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Natural Hazards and Earth System Sciences An interactive open-access journal of the European Geosciences Union
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Volume 4, issue 2
Nat. Hazards Earth Syst. Sci., 4, 309–313, 2004
https://doi.org/10.5194/nhess-4-309-2004
© Author(s) 2004. This work is licensed under
the Creative Commons Attribution-NonCommercial-ShareAlike 2.5 License.

Special issue: Multidisciplinary approaches in natural hazards

Nat. Hazards Earth Syst. Sci., 4, 309–313, 2004
https://doi.org/10.5194/nhess-4-309-2004
© Author(s) 2004. This work is licensed under
the Creative Commons Attribution-NonCommercial-ShareAlike 2.5 License.

  16 Apr 2004

16 Apr 2004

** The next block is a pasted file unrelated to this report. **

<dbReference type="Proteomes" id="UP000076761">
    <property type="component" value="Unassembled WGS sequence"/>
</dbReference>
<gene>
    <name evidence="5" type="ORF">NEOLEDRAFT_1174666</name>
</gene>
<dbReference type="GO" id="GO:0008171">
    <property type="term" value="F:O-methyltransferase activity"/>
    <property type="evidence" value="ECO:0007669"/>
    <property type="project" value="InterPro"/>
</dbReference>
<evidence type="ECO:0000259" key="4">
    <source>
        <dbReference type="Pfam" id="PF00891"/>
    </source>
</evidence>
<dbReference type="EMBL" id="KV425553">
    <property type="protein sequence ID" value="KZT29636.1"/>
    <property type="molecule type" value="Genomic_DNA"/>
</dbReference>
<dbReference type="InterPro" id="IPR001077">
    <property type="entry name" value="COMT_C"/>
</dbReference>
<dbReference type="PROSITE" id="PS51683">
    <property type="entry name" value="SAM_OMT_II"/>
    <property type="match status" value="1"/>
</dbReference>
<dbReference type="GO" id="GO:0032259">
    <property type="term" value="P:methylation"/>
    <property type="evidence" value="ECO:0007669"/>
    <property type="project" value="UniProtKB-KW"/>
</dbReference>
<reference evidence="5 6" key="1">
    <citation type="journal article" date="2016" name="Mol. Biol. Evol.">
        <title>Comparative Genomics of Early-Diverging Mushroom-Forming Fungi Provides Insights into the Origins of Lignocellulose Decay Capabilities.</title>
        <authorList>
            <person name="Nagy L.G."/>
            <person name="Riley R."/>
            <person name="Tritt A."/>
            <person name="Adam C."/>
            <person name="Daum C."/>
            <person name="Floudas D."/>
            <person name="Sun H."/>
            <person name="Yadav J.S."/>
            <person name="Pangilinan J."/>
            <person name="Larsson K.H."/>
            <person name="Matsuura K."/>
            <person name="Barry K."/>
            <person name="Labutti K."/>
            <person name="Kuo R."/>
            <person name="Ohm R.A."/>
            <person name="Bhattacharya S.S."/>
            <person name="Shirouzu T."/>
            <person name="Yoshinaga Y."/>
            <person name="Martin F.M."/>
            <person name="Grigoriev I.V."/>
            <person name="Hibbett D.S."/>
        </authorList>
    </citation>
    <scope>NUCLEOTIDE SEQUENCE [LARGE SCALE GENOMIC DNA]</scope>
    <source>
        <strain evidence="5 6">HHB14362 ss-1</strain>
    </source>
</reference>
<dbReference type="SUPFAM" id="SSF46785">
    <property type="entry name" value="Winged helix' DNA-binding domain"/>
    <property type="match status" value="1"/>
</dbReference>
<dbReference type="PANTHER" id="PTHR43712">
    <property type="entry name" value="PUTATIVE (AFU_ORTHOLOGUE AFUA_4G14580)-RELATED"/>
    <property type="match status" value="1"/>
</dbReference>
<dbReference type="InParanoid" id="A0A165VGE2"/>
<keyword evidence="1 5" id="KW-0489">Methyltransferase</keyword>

Aspects of risk assessment in power-law distributed natural hazards

S. Hergarten S. Hergarten
  • Institute of Geology, University of Bonn, Germany

Abstract. Risk assessment is mainly based on certain scenarios involving an event of a certain size which is thought to be characteristic for the considered type of hazard. However, many natural hazards extend over a wide range of event sizes, and some of them are even free of characteristic scales. An expression for the risk taking into account various event sizes is derived, and its implications on risk assessment for earthquakes, forest fires, landslides, and rockfalls are discussed. Under simple assumptions on the damage as a function of the event size, it turns out that the total risk is governed by either the small number of large events or the majority of small events. The distinction between these two classes depends on both the power-law exponent of the event size distribution and the damage function. For earthquakes, forest fires, and rockfalls, the total risk is mainly constituted by the largest events, while results are non-unique for landslides.

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